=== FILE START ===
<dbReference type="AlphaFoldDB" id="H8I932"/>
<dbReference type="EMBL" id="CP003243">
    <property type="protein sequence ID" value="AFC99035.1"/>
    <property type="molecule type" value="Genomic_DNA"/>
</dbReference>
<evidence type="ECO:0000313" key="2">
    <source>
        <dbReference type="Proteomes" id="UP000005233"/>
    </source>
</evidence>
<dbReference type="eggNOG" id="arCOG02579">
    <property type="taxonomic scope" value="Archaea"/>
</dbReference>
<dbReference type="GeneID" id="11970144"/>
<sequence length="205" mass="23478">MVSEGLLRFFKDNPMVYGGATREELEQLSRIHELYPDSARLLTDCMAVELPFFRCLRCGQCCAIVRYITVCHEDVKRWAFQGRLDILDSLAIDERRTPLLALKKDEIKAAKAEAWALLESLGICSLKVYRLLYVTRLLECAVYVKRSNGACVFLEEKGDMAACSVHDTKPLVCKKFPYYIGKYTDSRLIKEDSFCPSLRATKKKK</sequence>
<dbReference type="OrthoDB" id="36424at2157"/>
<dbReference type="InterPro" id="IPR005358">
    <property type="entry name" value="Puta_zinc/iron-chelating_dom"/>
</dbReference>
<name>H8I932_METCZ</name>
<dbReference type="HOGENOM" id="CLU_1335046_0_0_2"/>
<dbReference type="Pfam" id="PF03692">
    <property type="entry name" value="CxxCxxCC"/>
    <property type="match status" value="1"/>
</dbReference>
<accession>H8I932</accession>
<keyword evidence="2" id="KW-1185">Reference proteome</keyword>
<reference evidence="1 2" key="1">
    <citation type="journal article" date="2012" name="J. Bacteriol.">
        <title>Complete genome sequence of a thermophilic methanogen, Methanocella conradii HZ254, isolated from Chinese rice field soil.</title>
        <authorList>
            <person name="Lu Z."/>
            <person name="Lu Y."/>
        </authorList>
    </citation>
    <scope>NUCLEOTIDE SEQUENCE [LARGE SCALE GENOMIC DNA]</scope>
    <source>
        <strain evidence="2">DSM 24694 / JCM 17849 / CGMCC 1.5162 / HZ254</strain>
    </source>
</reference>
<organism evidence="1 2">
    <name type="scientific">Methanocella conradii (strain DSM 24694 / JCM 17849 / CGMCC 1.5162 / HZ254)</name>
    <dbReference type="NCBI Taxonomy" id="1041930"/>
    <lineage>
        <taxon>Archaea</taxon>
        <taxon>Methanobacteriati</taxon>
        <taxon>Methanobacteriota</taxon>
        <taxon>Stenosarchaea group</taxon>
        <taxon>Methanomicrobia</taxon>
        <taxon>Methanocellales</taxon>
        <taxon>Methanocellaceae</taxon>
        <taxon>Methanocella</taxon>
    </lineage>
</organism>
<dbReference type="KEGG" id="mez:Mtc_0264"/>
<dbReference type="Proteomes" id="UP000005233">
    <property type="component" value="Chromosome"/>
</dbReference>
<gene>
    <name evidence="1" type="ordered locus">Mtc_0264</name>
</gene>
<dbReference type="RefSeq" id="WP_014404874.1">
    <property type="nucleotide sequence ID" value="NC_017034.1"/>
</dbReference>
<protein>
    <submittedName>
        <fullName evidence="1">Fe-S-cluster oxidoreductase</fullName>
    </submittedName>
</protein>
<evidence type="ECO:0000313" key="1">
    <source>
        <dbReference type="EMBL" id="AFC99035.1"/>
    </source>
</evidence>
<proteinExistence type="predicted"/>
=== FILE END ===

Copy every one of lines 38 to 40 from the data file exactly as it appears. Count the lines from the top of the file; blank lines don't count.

        <strain evidence="2">DSM 24694 / JCM 17849 / CGMCC 1.5162 / HZ254</strain>
    </source>
</reference>